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The original reason I came to France will be finished at the end of next week. I have four days of teaching left, and then it is over. Luckily, I will be remaining in France at least through the summer (and hopefully for another year). As my time as an English assistant is coming to a close I am getting really excited about all the potential adventures that lie ahead of me. In May one of my close friends is coming to France. I’m so excited to be able to share my new life with a friend I have known for years.

The more time I spend away from my family and friends the more I realize how much we actually have in common. It turns out that Chris is equally crazy and likes to do ridiculous things while traveling. When I was in college it was very difficult for me to find friends who liked traveling as much as I did, and also friends who liked to do the same crazy things. One of my closest friends in college was the first person I found with exactly the same traveling style. I’m talking itineraries planned to the minute, typed and put in paper protectors, and then put in a binder for reference throughout the trip. (Not to mention the three back-up copies, just in case…)

It’s funny how time, distance, and growing older changes a person. While I still like to do my research and plan my trips, I have found that I am a much more conservative traveler than I used to be. I think back to 2007 when I was a young and stupid student. I had no experience traveling alone while abroad, but I didn’t let that stop me. I forced myself out of my comfort zone and made friends (an extremely difficult and awkward task for me) and planned a week-long adventure through three countries. I managed to book train and plane tickets, reserve hotels, and make an itinerary of what we were going to do. Looking back, I have no idea how I did. There is no reason I should have been as good at planing these trips as I was. In a week we managed to do Paris, Barcelona, Rome/Vatican City, Venice, and Paris again. It’s crazy when I think about it, and I have no idea how the 21 year-old me knew what to do. Perhaps it was that I had a virtually unlimited budget (thanks to my very generous family), perhaps it was because I knew everything would work out eventually, perhaps it was sheer luck. Whatever it was, I’m currently trying to channel it as I am preparing for three very important visitors.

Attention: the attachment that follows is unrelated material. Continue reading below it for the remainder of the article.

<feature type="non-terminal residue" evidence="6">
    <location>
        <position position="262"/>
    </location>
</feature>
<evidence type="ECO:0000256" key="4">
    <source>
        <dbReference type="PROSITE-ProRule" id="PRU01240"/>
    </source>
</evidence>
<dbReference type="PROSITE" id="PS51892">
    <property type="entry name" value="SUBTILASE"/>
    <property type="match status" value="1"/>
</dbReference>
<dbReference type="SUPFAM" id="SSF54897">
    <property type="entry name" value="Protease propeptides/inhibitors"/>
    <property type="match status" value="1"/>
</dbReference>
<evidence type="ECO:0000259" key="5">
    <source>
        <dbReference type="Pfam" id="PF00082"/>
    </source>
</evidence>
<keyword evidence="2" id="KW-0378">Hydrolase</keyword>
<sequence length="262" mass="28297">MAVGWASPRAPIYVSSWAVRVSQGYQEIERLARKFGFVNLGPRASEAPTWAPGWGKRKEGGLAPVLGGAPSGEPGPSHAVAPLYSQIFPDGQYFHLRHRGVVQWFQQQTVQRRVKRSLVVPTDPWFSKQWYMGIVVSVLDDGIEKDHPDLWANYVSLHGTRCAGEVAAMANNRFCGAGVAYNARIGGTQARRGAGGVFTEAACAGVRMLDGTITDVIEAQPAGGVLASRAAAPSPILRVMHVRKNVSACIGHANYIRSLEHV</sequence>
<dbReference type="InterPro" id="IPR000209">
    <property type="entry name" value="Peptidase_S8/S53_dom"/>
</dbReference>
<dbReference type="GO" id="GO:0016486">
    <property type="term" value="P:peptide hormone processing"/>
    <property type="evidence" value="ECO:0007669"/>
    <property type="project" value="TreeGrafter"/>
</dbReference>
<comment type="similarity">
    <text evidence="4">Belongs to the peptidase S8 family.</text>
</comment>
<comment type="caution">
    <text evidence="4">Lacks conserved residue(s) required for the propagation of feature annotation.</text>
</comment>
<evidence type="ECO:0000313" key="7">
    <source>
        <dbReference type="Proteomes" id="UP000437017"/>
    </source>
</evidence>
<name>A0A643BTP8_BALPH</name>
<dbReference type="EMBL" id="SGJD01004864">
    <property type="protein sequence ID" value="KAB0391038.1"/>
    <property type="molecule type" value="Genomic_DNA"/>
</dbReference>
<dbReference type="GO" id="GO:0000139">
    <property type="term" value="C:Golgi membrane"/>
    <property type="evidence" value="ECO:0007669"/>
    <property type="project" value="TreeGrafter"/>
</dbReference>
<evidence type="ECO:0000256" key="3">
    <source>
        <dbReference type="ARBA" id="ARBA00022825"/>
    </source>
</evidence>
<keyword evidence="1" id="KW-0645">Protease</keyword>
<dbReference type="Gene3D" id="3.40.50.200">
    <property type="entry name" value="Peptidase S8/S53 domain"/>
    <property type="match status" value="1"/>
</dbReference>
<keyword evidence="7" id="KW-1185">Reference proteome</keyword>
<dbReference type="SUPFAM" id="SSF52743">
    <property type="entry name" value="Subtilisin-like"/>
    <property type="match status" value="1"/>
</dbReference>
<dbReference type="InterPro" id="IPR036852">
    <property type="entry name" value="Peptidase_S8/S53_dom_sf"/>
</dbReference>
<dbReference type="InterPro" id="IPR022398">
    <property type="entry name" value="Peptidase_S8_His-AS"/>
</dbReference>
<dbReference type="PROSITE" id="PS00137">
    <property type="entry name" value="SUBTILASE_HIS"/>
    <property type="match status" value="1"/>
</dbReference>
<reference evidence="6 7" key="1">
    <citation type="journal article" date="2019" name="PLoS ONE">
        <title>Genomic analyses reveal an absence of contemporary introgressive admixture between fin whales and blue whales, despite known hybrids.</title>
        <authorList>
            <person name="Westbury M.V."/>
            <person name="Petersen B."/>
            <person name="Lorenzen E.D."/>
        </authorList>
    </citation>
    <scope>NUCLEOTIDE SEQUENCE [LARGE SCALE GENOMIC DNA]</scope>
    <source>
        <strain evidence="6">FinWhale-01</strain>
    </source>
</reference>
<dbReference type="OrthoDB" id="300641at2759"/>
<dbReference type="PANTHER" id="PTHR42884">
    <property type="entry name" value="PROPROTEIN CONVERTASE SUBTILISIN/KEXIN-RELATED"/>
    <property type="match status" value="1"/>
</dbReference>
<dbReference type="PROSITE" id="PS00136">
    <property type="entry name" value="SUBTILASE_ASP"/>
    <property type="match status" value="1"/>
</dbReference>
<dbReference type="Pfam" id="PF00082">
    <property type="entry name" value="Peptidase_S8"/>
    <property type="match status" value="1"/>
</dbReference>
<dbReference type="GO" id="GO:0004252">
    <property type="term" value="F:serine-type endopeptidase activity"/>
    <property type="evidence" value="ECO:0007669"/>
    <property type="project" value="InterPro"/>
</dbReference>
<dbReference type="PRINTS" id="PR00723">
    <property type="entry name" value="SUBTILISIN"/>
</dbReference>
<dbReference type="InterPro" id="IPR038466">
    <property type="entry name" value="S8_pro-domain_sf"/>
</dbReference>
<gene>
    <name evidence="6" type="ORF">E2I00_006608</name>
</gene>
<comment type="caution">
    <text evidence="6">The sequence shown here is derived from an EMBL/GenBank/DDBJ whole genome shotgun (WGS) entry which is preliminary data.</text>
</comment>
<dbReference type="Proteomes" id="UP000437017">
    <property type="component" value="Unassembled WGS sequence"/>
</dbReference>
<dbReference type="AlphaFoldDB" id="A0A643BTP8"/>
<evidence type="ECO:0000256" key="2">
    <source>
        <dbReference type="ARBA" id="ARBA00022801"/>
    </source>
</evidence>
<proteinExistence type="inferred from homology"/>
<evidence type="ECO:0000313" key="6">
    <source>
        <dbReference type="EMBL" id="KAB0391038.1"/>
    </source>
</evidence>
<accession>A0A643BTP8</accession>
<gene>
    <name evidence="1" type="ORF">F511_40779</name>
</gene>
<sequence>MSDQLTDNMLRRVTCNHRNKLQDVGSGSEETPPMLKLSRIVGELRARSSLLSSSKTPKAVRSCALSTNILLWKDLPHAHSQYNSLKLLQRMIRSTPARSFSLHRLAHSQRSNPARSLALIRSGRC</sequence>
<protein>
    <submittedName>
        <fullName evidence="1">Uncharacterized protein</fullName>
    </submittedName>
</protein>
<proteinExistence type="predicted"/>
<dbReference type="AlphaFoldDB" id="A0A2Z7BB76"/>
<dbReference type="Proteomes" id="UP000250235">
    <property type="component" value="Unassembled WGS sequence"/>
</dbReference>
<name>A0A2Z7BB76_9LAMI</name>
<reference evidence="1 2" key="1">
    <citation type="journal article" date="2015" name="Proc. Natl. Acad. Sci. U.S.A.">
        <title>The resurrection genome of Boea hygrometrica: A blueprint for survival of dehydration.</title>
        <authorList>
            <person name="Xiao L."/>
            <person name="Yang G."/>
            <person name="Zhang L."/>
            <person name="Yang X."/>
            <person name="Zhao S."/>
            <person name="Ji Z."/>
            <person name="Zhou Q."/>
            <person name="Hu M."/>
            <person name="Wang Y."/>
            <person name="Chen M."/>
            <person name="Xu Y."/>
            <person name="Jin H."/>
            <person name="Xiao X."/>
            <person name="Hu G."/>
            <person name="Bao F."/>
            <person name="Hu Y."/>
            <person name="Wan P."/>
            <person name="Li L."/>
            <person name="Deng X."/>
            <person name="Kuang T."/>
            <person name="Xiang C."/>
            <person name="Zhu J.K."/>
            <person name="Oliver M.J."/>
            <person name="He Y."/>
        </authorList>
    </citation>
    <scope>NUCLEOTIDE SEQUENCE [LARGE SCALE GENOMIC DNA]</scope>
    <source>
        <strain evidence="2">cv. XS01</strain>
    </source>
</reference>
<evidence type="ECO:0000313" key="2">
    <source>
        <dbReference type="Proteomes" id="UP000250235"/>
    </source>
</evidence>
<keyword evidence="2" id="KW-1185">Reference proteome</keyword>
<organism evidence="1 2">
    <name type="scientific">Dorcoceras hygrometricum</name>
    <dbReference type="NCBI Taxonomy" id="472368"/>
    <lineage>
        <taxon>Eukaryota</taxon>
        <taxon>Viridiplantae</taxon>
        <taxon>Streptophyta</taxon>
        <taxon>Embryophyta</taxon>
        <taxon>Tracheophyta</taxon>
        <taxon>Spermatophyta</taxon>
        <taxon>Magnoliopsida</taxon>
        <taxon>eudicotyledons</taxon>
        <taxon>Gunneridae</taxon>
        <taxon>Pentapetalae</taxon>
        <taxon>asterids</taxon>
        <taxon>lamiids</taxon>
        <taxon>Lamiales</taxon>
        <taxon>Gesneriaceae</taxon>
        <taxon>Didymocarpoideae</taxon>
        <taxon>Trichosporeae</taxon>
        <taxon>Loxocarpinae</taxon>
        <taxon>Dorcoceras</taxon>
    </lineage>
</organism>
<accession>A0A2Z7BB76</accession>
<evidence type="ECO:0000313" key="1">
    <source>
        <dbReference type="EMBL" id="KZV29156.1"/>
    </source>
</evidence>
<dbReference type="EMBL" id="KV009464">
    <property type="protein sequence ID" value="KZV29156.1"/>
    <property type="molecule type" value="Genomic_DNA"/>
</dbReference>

Luckily, Chris is very organized and has several awesome ideas for our adventures throughout Europe. We’re currently in the planning stages and I’m getting really excited. I’m not going to say exactly where we are hoping to go, but it is quite a lofty goal and I truly hope that we can make it come true. I’m also really excited because Chris has already been to Paris, so he only has a few things he would like to see/do there, and they are things I’ve only done a few times.

My next visitor will be my best friend (again!). Needless to say, there are not words to describe how excited and happy I am for her to come back to visit me. We’ve recently discovered that we have some sort of cosmic connection (i.e., my asthma flares up, her asthma does the same; her fingers go tingly/numb, mine do the same). It’s quite freaky, but is yet another example of how we are virtually the same person. We’ve begun trying to plan our adventures, but it’s still very uncertain. The one thing we must do is visit Monet’s house in Giverny. After my adventures with Chris are planned, I’ll begin coordinating with Jeannette about our adventures.

My final visitor will be my mother. She has never been to Europe, much less left North America. When she was a child she and my grandparents traveled extensively. When I was a child, my parents took my sister and me on countless vacations. I consider myself very lucky to have traveled so much as a child, with my parents, grandparents, and aunt. The first time I left my mother was around six months old. My uncle was in the airforce and my grandparents would travel to wherever he was stationed and I would go with them. Ever since the first time I left my parents, there was no turning back. My family struggles to understand my passion for traveling and seeing the world, but as we all grow older they have accepted it and support my choices.